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Winchelsea Historic
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History of Winchelsea Methodism

Another bit of the old Wesley Tree comes home

Many artifacts and curios were made from the wood of the old Wesley Tree. On Saturday 28th April 2018 another wooden object returned in the hands of Alison Butler of the Methodist Heritage Committee. Alison told us the story of how it was found. As the numbers of Methodist clergy training places had diminished the artifacts from the closed colleges had found their way to safe storage in a bunker under an airfield in the Midlands. Alison is trying to place these artifacts in relevant places and clearly she noted that an old 'tamper' used when placing foundation stones bore a small silver shield referring to its provenance in 1899/1900 by two stewards of the old Rye circuit. 

The old Wesley Tree did not fall until 1927, but from time to time it may have been pruned of branches. We can only presume that more substantial branches were taken away to be turned into various objects before that. But what is even more surprising is that we already have a near identical twin tamper, with a similar shield attached. Perhaps local wood-turning Methodists had a small cottage industry going using fallen or pruned branches from the ash tree and turning them into sell-able objects!

Alison Butler holds the tamper, whilst Ian Pruden shows off some modern memorabilia from the children of Staplecross School who visited the Chapel and made a book about it.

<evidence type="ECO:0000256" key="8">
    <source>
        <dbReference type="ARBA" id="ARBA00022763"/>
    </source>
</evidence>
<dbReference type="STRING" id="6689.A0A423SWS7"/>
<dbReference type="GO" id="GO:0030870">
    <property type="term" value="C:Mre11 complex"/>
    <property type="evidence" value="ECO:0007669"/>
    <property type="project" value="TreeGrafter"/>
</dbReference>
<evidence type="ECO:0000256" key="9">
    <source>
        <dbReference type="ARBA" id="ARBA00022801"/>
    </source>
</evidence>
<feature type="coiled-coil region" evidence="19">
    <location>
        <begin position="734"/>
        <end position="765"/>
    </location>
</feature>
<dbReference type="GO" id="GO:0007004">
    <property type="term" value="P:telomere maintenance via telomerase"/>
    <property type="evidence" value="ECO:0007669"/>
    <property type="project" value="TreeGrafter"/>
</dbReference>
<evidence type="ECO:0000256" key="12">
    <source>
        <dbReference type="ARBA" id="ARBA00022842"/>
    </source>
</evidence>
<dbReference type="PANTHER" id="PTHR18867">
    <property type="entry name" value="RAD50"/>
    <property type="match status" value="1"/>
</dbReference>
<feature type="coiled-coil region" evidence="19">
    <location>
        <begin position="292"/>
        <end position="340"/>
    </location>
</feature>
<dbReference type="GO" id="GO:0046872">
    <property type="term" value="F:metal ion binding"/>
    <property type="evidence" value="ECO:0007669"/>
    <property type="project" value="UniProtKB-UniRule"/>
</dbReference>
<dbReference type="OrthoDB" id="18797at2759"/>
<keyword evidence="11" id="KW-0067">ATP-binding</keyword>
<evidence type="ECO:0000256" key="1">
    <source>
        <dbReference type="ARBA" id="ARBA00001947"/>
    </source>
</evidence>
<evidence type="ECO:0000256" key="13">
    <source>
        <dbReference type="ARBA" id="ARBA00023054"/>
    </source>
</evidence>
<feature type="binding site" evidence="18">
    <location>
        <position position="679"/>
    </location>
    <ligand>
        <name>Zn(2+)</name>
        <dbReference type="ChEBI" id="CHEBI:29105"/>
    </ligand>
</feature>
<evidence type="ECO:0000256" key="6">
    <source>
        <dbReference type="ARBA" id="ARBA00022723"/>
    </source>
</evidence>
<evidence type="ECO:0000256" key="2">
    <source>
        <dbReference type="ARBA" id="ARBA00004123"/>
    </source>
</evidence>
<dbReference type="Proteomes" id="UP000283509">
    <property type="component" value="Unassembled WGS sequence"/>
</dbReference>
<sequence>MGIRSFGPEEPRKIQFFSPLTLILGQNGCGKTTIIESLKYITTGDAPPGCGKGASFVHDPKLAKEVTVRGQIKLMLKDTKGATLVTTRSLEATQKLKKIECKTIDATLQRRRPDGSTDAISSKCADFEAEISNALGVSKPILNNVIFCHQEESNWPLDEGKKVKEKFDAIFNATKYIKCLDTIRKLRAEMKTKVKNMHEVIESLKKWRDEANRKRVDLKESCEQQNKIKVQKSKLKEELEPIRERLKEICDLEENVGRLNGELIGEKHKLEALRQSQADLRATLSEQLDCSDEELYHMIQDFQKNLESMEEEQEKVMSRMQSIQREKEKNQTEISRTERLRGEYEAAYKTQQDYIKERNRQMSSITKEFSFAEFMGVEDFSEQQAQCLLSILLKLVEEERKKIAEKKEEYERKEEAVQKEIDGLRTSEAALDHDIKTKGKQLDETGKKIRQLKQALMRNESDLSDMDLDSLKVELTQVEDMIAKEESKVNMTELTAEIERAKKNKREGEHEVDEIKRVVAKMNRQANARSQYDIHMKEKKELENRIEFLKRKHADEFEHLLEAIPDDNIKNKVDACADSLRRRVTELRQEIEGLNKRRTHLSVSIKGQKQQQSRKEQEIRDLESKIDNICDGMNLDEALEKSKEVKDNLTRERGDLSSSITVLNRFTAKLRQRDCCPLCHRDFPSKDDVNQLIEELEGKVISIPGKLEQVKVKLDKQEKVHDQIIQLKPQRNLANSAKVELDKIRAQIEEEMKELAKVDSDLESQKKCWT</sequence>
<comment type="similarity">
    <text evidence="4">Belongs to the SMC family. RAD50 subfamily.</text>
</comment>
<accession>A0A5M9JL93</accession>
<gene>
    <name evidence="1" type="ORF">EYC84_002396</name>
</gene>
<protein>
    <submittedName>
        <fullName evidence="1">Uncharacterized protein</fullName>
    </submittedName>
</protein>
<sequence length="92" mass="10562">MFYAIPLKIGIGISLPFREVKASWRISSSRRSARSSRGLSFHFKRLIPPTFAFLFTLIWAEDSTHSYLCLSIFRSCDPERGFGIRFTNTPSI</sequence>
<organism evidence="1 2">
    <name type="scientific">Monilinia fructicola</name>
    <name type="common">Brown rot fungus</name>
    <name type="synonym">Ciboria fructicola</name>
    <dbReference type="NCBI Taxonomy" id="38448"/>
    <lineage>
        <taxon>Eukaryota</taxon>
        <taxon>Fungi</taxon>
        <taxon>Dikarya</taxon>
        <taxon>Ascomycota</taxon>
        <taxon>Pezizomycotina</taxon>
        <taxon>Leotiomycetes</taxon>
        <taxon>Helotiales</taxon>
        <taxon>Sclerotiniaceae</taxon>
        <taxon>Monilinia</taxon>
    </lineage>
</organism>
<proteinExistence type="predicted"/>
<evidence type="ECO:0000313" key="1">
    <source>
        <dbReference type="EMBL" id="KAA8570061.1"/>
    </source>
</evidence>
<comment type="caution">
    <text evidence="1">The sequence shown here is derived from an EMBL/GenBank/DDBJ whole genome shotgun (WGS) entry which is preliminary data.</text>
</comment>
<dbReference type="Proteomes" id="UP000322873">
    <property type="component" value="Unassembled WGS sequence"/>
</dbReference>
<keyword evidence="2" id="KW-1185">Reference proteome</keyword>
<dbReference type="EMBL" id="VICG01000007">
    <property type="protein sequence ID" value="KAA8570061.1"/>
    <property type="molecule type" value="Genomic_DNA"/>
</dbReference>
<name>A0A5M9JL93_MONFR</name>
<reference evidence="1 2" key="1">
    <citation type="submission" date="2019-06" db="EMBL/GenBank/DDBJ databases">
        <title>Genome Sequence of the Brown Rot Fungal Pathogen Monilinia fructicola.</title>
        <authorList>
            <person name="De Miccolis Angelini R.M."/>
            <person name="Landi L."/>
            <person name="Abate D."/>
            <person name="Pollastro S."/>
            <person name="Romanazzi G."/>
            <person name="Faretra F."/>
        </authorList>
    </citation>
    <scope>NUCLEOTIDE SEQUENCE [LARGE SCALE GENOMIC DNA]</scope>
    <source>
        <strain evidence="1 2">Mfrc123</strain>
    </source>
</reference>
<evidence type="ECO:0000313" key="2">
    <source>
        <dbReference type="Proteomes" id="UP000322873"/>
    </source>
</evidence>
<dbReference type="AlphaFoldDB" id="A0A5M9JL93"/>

New information from Australia

Sent by Marie Donaldson of Australia 26th June 2016

She says “When my Wesleyan great, great grandparents, William Martin and his wife Cordelia, nee Sinden, from Winchelsea, arrived in Sydney, Australia in 1838, they brought with them two objects of great significance to them.

William was the son of William Martin and Mary nee Jones and was born in 1806.

The first object was a portrait of John Wesley, which hung in the tiny weatherboard Wesleyan Methodist Church in the village of Burrell Creek, about 300 kilometres north of Sydney, for many years. The second was a wooden goblet, said to be a christening goblet and it is supposed to have been turned from wood from the ash tree under which Wesley preached his last sermon in Winchelsea.”The inscription reads: “This goblet is turned from a part of the Old Ash Tree at Winchelsea, Sussex, England, under which the Rev. J. Wesley preached his last sermon in the open air. 17th October, 1790.”

It appears that Mary Jones may have been a cousin of Aseneth Jones, whose parents hosted Wesley on at least one visit. If the object pre-dates their voyage to Australia it will be the oldest known ash tree item of memorabilia from Winchelsea. Might it have been carved from a branch of the old tree or even its precursor?


A Short History of Winchelsea Methodism